Iranian court rejects final appeal of jailed British-Iranian charity worker

In this Jan. 16, 2017 file photo, Richard Ratcliffe, husband of imprisoned charity worker Nazanin Zaghari-Ratcliffe, poses for the media during an Amnesty International led vigil outside the Iranian Embassy in London. (AP)
Updated 24 April 2017

Iranian court rejects final appeal of jailed British-Iranian charity worker

DUBAI: Iran’s Supreme Court has upheld a five-year jail sentence for a British-Iranian charity worker who was convicted on unspecified charges relating to national security, her husband said on Monday.
Nazanin Zaghari-Ratcliffe, a project manager with the Thomson Reuters Foundation, was arrested by the elite Revolutionary Guards in April 2016 at a Tehran airport, as she was about to return to Britain with her two-year-old daughter after a family visit.
Iranian media have said she was convicted of plotting the “soft overthrow” of Iran’s clerical establishment, a charge denied by the Foundation and her family. She was sentenced to five years’ imprisonment in September.
Her husband Richard Ratcliffe said the appeal was her last legal opportunity to challenge the sentence.
“Nazanin discovered this weekend that her final appeal at the Supreme Court has failed, and her 5-year sentence has been upheld,” he said in an e-mailed statement, describing his wife as angry but not shocked.
“Her lawyer was told over the phone that there was no more that the Court could do for Nazanin’s case, and the legal review was closed. There was no court hearing for this judgment.”
The Iranian judiciary declined to respond to calls seeking comment.
Ratcliffe said his wife had still not been allowed to know the exact charges on which she was convicted. He urged the British government to publicly call for her release.
“Now it is time for the UK government to say Nazanin is innocent. She was a mum on holiday, who works for a development charity in London,” he said.
The British Foreign Office did not immediately respond to a request for comment. It has previously expressed “deep concern” over Zaghari-Ratcliffe’s sentence, but has stopped short of calling for her release.
She works for the Thomson Reuters Foundation, a London-based charity that is independent of Thomson Reuters and operates independently of Reuters News. Its chief executive Monique Villa described the rejection of the appeal as a huge blow.
“She is not a spy but an innocent mother who traveled to Iran only to show her baby to her parents. I stand united with Richard in calling for her immediate release. Nazanin has suffered terribly over her past year,” Villa said.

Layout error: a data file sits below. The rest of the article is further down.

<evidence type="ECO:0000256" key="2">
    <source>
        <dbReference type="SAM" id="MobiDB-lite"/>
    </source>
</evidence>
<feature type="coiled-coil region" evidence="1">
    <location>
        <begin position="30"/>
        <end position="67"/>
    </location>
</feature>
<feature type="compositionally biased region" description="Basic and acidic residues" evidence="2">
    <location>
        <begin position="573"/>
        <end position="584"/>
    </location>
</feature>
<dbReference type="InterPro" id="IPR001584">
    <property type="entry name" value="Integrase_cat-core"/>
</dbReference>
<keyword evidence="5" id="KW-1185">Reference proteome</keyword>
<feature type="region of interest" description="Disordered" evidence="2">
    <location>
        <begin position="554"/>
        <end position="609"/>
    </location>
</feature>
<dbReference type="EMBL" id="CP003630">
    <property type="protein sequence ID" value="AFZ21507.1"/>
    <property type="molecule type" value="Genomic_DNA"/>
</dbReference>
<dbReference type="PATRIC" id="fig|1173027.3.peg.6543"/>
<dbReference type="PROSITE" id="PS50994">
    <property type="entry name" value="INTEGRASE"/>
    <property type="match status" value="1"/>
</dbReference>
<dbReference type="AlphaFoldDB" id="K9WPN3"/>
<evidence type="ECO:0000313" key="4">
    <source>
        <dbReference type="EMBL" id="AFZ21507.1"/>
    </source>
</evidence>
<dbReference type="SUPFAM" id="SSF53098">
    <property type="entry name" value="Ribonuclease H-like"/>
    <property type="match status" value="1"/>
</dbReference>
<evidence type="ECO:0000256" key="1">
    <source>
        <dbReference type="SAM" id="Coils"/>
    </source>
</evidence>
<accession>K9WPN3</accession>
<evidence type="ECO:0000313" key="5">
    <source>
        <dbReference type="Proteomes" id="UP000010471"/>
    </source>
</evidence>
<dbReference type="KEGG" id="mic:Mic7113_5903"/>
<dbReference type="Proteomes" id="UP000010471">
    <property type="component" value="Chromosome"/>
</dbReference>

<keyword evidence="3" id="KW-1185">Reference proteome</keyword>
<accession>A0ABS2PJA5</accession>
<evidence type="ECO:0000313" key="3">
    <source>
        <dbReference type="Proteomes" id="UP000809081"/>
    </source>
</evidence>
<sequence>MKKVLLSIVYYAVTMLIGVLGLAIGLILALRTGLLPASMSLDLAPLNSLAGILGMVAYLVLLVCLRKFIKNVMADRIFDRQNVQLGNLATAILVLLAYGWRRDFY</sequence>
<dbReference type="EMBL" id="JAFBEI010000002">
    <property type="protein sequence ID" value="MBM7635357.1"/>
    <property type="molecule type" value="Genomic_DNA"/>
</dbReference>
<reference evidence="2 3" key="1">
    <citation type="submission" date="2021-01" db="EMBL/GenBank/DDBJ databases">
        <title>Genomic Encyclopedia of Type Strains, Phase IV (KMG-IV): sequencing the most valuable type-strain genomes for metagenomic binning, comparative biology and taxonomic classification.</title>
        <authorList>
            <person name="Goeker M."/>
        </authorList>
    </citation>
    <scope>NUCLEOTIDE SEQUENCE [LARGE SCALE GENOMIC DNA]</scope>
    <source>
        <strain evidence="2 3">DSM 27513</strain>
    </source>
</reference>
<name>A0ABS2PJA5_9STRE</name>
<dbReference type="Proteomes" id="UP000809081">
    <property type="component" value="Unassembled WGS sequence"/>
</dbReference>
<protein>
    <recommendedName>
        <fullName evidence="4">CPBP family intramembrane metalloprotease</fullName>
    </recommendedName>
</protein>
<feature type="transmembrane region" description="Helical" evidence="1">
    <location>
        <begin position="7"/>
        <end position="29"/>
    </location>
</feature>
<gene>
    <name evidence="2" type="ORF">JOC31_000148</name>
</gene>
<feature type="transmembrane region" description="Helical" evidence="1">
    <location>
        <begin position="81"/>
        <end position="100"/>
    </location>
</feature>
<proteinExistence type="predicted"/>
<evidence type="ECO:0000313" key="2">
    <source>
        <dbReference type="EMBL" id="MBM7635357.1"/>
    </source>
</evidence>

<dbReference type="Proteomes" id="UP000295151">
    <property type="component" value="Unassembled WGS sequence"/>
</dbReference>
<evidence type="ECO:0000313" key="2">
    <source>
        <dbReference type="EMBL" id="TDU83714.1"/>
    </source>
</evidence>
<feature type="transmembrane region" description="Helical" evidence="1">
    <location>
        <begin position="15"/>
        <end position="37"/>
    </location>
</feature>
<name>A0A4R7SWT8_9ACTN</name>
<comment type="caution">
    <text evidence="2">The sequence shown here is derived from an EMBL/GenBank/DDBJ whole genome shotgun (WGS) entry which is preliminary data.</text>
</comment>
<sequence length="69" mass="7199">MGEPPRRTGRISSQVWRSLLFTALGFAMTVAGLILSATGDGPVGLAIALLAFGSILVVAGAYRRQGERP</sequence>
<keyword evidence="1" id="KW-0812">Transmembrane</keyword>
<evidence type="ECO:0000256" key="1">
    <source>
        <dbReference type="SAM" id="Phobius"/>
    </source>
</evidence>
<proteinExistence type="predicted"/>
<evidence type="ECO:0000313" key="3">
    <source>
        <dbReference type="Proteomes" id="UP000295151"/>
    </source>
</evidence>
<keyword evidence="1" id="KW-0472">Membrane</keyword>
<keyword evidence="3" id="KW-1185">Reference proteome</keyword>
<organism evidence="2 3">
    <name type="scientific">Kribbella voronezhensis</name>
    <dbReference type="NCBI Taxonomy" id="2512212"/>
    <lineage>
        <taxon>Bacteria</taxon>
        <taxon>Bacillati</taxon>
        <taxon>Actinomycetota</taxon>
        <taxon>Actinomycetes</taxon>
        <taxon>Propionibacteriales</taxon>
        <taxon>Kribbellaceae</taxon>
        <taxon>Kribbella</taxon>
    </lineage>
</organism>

“We continue to be very concerned for her health and wellbeing, and she is desperately missed by her family and all at the Foundation. I ask for clemency.”
Iran refuses to recognize dual nationals and denies them access to consular assistance. The British ambassador to Iran last year visited Zaghari-Ratcliffe’s daughter Gabriella, who has been placed in the care of her Iranian grandparents.
Last year, the United Nations human rights investigator for Iran called for the immediate release of three Iranians with dual nationality, including Zaghari-Ratcliffe.


UN officials appeal for Yemen funding amid pandemic

Updated 32 min 20 sec ago

UN officials appeal for Yemen funding amid pandemic

  • The United Nations says COVID-19 has likely already spread throughout most of Yemen
  • UN officials: What we don’t have is the money. We ask donors to pledge generously and pay pledges promptly

UNITED NATIONS, United States: Top officials from several UN agencies appealed Thursday for urgent international financial support in Yemen with coronavirus spreading in the war-torn country.
“We are increasingly alarmed about the situation in Yemen,” officials from the UN Humanitarian Affairs Department, UNICEF, the World Food Programme and the World Health Organization said in a joint statement.
“We are running out of time,” they said.
The United Nations says COVID-19 has likely already spread throughout most of Yemen, which was already immersed in the world’s worst humanitarian crisis because of a war that shows no sign of abating.
The UN officials said they currently have enough “skills, staff and capacity.”
“What we don’t have is the money. We ask donors to pledge generously and pay pledges promptly,” they said, noting that a donors conference has been organized for June 2 by Saudi Arabia and the United Nations.
Mark Lowcock, the under secretary-general for humanitarian affairs, said $2.4 billion needed to be raised by the end of the year for Yemen, including $180 million to combat the COVID-19 pandemic.
“Yemen is in desperate need of assistance,” Muhannad Hadi of the World Food Programme said, while UNICEF’s director, Henriette Fore, warned of a “major disaster.”
More than 12 million children in Yemen are in need of humanitarian aid, she said.
Before the pandemic, two million children lacked schools. Another five million have since been forced to quit school, she said.
Officially, 50 people have died from the new coronavirus in Yemen and infections have been reported in 10 of country’s 22 governorates.
“But testing and reporting remain limited and it is likely that most areas of the country are already impacted, if not all,” the United Nations reports.
Yemen has been engulfed in war since 2014 between Iranian-backed Houthi rebels, who control several regions including the capital Sanaa, and the government backed by a coalition led since 2015 by Saudi Arabia.